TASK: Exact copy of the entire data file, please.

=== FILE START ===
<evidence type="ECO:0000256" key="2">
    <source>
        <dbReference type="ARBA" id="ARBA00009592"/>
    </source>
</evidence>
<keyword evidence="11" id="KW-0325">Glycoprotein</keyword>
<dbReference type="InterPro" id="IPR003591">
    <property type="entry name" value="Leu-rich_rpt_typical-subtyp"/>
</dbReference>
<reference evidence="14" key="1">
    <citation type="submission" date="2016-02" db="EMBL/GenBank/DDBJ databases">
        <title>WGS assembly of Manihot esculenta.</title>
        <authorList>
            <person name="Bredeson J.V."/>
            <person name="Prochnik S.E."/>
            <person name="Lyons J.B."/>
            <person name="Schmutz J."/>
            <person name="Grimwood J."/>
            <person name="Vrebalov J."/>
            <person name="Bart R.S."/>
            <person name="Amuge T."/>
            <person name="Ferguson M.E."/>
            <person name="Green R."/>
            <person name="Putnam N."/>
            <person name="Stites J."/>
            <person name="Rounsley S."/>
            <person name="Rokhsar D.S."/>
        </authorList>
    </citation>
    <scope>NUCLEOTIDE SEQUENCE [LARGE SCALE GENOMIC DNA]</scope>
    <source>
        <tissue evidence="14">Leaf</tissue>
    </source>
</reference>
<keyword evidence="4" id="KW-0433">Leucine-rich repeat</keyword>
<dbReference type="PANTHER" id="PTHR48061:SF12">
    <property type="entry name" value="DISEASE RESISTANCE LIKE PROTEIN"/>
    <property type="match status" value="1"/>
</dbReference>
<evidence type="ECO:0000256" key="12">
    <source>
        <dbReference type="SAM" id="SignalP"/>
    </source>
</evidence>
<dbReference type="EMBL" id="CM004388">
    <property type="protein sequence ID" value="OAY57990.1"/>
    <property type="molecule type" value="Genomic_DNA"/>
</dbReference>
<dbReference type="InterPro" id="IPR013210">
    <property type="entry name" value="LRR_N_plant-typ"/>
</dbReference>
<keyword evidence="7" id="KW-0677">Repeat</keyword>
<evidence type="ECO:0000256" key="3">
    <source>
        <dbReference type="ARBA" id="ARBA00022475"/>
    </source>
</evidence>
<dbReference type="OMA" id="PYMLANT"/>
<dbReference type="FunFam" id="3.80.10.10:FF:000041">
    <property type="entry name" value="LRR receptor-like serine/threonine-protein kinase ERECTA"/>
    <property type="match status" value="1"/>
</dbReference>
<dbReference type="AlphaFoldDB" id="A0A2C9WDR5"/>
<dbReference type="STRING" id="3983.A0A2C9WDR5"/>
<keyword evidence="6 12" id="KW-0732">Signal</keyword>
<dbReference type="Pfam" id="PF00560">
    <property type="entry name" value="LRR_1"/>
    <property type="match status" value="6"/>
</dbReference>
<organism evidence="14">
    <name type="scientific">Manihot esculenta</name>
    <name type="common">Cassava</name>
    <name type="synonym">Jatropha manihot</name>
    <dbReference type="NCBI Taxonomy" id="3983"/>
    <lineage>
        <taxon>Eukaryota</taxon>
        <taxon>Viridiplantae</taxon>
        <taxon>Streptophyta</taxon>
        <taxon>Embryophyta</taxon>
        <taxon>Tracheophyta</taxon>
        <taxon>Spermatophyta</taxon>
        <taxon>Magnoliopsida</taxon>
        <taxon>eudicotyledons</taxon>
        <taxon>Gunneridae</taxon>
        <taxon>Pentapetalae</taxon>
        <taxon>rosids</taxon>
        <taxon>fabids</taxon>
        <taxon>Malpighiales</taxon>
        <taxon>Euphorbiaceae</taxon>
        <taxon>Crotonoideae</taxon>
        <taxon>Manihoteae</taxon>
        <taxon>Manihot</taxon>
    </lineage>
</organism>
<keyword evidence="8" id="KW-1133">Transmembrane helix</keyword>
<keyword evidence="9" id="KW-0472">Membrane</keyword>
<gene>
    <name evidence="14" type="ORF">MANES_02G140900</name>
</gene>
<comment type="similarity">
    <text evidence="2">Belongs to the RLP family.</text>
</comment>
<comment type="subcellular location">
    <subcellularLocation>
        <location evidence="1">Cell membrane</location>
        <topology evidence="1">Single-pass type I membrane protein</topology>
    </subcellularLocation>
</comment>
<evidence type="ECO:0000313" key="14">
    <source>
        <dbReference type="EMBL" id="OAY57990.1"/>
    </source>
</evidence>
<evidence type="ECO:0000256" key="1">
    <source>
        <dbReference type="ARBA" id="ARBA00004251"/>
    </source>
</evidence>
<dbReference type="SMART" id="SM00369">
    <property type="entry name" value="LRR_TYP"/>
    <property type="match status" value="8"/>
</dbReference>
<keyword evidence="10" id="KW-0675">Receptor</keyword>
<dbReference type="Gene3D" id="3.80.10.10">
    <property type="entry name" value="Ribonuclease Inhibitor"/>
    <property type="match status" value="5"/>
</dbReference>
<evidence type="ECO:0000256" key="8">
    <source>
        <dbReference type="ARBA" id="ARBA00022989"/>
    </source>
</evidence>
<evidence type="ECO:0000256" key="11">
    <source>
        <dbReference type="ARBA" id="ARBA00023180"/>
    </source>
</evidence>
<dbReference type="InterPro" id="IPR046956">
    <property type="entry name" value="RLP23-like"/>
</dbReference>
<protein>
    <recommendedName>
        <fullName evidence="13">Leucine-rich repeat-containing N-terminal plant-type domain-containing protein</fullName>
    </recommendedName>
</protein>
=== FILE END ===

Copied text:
<evidence type="ECO:0000256" key="2">
    <source>
        <dbReference type="ARBA" id="ARBA00009592"/>
    </source>
</evidence>
<keyword evidence="11" id="KW-0325">Glycoprotein</keyword>
<dbReference type="InterPro" id="IPR003591">
    <property type="entry name" value="Leu-rich_rpt_typical-subtyp"/>
</dbReference>
<reference evidence="14" key="1">
    <citation type="submission" date="2016-02" db="EMBL/GenBank/DDBJ databases">
        <title>WGS assembly of Manihot esculenta.</title>
        <authorList>
            <person name="Bredeson J.V."/>
            <person name="Prochnik S.E."/>
            <person name="Lyons J.B."/>
            <person name="Schmutz J."/>
            <person name="Grimwood J."/>
            <person name="Vrebalov J."/>
            <person name="Bart R.S."/>
            <person name="Amuge T."/>
            <person name="Ferguson M.E."/>
            <person name="Green R."/>
            <person name="Putnam N."/>
            <person name="Stites J."/>
            <person name="Rounsley S."/>
            <person name="Rokhsar D.S."/>
        </authorList>
    </citation>
    <scope>NUCLEOTIDE SEQUENCE [LARGE SCALE GENOMIC DNA]</scope>
    <source>
        <tissue evidence="14">Leaf</tissue>
    </source>
</reference>
<keyword evidence="4" id="KW-0433">Leucine-rich repeat</keyword>
<dbReference type="PANTHER" id="PTHR48061:SF12">
    <property type="entry name" value="DISEASE RESISTANCE LIKE PROTEIN"/>
    <property type="match status" value="1"/>
</dbReference>
<evidence type="ECO:0000256" key="12">
    <source>
        <dbReference type="SAM" id="SignalP"/>
    </source>
</evidence>
<dbReference type="EMBL" id="CM004388">
    <property type="protein sequence ID" value="OAY57990.1"/>
    <property type="molecule type" value="Genomic_DNA"/>
</dbReference>
<dbReference type="InterPro" id="IPR013210">
    <property type="entry name" value="LRR_N_plant-typ"/>
</dbReference>
<keyword evidence="7" id="KW-0677">Repeat</keyword>
<evidence type="ECO:0000256" key="3">
    <source>
        <dbReference type="ARBA" id="ARBA00022475"/>
    </source>
</evidence>
<dbReference type="OMA" id="PYMLANT"/>
<dbReference type="FunFam" id="3.80.10.10:FF:000041">
    <property type="entry name" value="LRR receptor-like serine/threonine-protein kinase ERECTA"/>
    <property type="match status" value="1"/>
</dbReference>
<dbReference type="AlphaFoldDB" id="A0A2C9WDR5"/>
<dbReference type="STRING" id="3983.A0A2C9WDR5"/>
<keyword evidence="6 12" id="KW-0732">Signal</keyword>
<dbReference type="Pfam" id="PF00560">
    <property type="entry name" value="LRR_1"/>
    <property type="match status" value="6"/>
</dbReference>
<organism evidence="14">
    <name type="scientific">Manihot esculenta</name>
    <name type="common">Cassava</name>
    <name type="synonym">Jatropha manihot</name>
    <dbReference type="NCBI Taxonomy" id="3983"/>
    <lineage>
        <taxon>Eukaryota</taxon>
        <taxon>Viridiplantae</taxon>
        <taxon>Streptophyta</taxon>
        <taxon>Embryophyta</taxon>
        <taxon>Tracheophyta</taxon>
        <taxon>Spermatophyta</taxon>
        <taxon>Magnoliopsida</taxon>
        <taxon>eudicotyledons</taxon>
        <taxon>Gunneridae</taxon>
        <taxon>Pentapetalae</taxon>
        <taxon>rosids</taxon>
        <taxon>fabids</taxon>
        <taxon>Malpighiales</taxon>
        <taxon>Euphorbiaceae</taxon>
        <taxon>Crotonoideae</taxon>
        <taxon>Manihoteae</taxon>
        <taxon>Manihot</taxon>
    </lineage>
</organism>
<keyword evidence="8" id="KW-1133">Transmembrane helix</keyword>
<keyword evidence="9" id="KW-0472">Membrane</keyword>
<gene>
    <name evidence="14" type="ORF">MANES_02G140900</name>
</gene>
<comment type="similarity">
    <text evidence="2">Belongs to the RLP family.</text>
</comment>
<comment type="subcellular location">
    <subcellularLocation>
        <location evidence="1">Cell membrane</location>
        <topology evidence="1">Single-pass type I membrane protein</topology>
    </subcellularLocation>
</comment>
<evidence type="ECO:0000313" key="14">
    <source>
        <dbReference type="EMBL" id="OAY57990.1"/>
    </source>
</evidence>
<evidence type="ECO:0000256" key="1">
    <source>
        <dbReference type="ARBA" id="ARBA00004251"/>
    </source>
</evidence>
<dbReference type="SMART" id="SM00369">
    <property type="entry name" value="LRR_TYP"/>
    <property type="match status" value="8"/>
</dbReference>
<keyword evidence="10" id="KW-0675">Receptor</keyword>
<dbReference type="Gene3D" id="3.80.10.10">
    <property type="entry name" value="Ribonuclease Inhibitor"/>
    <property type="match status" value="5"/>
</dbReference>
<evidence type="ECO:0000256" key="8">
    <source>
        <dbReference type="ARBA" id="ARBA00022989"/>
    </source>
</evidence>
<evidence type="ECO:0000256" key="11">
    <source>
        <dbReference type="ARBA" id="ARBA00023180"/>
    </source>
</evidence>
<dbReference type="InterPro" id="IPR046956">
    <property type="entry name" value="RLP23-like"/>
</dbReference>
<protein>
    <recommendedName>
        <fullName evidence="13">Leucine-rich repeat-containing N-terminal plant-type domain-containing protein</fullName>
    </recommendedName>
</protein>